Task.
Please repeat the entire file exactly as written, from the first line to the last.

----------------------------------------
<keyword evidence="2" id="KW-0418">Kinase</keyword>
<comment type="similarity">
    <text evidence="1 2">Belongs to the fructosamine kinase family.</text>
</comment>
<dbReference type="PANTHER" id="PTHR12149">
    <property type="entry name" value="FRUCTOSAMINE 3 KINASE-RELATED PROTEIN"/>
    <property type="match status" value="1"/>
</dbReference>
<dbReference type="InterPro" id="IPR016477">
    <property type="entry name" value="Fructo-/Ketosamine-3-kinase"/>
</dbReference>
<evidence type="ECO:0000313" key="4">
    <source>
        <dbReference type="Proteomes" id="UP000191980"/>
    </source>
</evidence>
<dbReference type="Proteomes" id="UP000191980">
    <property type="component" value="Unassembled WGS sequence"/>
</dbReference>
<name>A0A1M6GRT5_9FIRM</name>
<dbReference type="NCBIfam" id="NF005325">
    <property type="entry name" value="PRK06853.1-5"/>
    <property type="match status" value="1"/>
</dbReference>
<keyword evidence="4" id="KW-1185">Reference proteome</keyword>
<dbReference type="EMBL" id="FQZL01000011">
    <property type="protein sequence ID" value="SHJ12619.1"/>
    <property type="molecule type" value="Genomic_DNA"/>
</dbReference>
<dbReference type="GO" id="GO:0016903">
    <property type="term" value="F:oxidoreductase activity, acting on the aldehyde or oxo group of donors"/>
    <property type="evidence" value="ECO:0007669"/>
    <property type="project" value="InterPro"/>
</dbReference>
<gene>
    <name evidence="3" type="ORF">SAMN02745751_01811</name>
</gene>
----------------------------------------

<keyword evidence="2" id="KW-0418">Kinase</keyword>
<comment type="similarity">
    <text evidence="1 2">Belongs to the fructosamine kinase family.</text>
</comment>
<dbReference type="PANTHER" id="PTHR12149">
    <property type="entry name" value="FRUCTOSAMINE 3 KINASE-RELATED PROTEIN"/>
    <property type="match status" value="1"/>
</dbReference>
<dbReference type="InterPro" id="IPR016477">
    <property type="entry name" value="Fructo-/Ketosamine-3-kinase"/>
</dbReference>
<evidence type="ECO:0000313" key="4">
    <source>
        <dbReference type="Proteomes" id="UP000191980"/>
    </source>
</evidence>
<dbReference type="Proteomes" id="UP000191980">
    <property type="component" value="Unassembled WGS sequence"/>
</dbReference>
<name>A0A1M6GRT5_9FIRM</name>
<dbReference type="NCBIfam" id="NF005325">
    <property type="entry name" value="PRK06853.1-5"/>
    <property type="match status" value="1"/>
</dbReference>
<keyword evidence="4" id="KW-1185">Reference proteome</keyword>
<dbReference type="EMBL" id="FQZL01000011">
    <property type="protein sequence ID" value="SHJ12619.1"/>
    <property type="molecule type" value="Genomic_DNA"/>
</dbReference>
<dbReference type="GO" id="GO:0016903">
    <property type="term" value="F:oxidoreductase activity, acting on the aldehyde or oxo group of donors"/>
    <property type="evidence" value="ECO:0007669"/>
    <property type="project" value="InterPro"/>
</dbReference>
<gene>
    <name evidence="3" type="ORF">SAMN02745751_01811</name>
</gene>